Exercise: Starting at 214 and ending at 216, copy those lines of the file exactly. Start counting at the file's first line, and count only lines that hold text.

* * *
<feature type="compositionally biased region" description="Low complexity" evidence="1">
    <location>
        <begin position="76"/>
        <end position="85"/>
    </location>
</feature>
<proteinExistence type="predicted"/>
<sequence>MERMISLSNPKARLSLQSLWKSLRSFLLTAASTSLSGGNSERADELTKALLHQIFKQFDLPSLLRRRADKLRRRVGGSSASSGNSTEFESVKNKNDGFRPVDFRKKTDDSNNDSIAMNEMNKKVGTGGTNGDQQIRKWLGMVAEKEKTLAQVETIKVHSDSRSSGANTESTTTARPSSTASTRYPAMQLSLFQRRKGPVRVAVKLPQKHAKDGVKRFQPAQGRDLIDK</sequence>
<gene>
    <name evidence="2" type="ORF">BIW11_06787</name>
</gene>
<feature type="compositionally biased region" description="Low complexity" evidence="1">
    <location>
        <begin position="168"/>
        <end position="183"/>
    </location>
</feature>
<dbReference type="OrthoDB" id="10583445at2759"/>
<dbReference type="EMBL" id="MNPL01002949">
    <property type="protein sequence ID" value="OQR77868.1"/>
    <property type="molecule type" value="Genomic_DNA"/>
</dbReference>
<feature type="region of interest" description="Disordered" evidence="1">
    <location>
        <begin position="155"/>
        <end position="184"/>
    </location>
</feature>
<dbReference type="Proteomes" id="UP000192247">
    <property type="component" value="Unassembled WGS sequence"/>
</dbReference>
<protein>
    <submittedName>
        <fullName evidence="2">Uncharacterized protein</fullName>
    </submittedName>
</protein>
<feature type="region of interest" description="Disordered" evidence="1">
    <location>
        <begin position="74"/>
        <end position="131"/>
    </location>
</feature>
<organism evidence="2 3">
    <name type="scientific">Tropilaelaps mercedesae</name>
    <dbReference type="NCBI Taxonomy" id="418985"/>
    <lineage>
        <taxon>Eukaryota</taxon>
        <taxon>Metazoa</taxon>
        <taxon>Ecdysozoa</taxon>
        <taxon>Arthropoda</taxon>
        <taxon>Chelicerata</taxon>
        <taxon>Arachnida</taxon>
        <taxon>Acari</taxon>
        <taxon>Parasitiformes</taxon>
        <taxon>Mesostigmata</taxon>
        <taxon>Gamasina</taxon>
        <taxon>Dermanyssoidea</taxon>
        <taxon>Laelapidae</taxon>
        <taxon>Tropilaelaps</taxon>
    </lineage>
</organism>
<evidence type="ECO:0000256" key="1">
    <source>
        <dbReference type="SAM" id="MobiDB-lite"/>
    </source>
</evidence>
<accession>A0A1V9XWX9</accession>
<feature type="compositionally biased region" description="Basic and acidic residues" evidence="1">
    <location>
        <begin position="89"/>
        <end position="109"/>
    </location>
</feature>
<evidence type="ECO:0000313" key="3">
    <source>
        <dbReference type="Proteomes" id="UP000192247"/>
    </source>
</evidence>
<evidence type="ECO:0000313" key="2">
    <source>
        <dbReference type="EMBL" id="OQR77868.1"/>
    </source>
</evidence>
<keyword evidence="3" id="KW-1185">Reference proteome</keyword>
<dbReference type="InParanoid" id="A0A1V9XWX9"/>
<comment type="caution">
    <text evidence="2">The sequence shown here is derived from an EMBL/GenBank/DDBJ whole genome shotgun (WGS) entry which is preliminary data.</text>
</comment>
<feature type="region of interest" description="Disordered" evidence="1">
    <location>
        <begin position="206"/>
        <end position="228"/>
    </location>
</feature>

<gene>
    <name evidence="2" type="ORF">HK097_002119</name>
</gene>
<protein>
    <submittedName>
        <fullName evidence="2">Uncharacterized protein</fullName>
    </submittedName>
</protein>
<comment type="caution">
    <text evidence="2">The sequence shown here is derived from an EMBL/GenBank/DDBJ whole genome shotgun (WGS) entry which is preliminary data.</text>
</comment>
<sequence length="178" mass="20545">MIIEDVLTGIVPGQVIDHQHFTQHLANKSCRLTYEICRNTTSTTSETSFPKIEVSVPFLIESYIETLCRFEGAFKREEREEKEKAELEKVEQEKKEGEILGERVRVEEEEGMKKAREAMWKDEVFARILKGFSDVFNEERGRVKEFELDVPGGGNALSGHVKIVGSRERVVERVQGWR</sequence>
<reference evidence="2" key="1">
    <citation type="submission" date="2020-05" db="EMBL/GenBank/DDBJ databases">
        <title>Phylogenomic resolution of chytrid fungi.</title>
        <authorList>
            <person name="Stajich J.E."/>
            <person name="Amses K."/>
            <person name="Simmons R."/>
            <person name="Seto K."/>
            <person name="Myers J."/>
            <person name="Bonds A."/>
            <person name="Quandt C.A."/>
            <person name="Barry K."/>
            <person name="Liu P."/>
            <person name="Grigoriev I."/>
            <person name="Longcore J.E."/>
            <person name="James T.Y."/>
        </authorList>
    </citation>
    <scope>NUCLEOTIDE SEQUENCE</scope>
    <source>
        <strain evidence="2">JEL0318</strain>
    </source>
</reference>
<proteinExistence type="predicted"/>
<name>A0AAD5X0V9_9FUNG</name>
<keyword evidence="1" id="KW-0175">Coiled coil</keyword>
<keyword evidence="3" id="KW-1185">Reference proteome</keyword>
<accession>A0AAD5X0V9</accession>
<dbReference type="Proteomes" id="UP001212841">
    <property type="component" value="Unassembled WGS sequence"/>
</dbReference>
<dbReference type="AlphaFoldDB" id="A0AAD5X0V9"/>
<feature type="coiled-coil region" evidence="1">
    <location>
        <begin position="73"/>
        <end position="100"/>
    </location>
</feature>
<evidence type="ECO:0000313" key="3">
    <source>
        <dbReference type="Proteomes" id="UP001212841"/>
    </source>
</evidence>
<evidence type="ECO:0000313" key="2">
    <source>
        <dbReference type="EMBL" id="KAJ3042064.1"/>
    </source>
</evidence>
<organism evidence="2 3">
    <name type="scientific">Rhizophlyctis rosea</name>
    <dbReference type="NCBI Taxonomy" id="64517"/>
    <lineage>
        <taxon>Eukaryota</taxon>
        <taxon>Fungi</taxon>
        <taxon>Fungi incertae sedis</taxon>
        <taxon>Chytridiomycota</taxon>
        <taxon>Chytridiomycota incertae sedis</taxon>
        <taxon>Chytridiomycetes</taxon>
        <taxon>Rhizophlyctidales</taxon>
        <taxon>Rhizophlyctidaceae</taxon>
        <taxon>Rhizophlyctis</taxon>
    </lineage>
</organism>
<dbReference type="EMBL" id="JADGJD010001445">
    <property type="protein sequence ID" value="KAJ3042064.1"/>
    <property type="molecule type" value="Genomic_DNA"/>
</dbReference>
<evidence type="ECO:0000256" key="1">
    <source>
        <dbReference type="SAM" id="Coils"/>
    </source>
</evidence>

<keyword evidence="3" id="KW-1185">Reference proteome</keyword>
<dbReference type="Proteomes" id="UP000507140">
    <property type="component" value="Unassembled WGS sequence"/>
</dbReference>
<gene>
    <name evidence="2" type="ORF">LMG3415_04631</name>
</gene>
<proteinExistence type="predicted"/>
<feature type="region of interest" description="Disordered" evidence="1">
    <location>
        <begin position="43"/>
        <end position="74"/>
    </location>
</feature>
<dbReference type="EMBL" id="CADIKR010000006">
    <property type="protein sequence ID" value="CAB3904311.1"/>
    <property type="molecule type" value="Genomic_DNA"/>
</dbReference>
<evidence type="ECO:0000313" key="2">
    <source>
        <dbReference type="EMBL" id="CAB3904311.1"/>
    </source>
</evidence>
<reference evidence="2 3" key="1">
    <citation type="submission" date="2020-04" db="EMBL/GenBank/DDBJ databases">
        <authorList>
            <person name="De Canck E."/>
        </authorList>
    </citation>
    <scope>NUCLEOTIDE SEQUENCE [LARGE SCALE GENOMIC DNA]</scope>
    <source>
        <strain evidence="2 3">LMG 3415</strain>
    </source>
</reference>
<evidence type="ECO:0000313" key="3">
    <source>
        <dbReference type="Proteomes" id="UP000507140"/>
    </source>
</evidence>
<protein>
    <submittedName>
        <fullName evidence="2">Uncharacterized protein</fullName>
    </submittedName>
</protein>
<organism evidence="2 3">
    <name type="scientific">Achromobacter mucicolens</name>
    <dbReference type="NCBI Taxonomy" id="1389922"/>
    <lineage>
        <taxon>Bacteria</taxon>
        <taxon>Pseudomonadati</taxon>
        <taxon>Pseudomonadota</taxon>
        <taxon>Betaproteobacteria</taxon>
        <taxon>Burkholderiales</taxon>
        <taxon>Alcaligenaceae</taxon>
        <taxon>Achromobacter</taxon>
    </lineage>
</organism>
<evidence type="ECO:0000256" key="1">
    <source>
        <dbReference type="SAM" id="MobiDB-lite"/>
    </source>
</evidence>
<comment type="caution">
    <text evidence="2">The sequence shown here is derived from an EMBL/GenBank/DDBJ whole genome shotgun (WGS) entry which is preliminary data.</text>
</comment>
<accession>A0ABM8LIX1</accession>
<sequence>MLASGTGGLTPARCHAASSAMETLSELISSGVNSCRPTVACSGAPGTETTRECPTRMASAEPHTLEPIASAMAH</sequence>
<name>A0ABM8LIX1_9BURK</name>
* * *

    <source>
        <dbReference type="Proteomes" id="UP000507140"/>
    </source>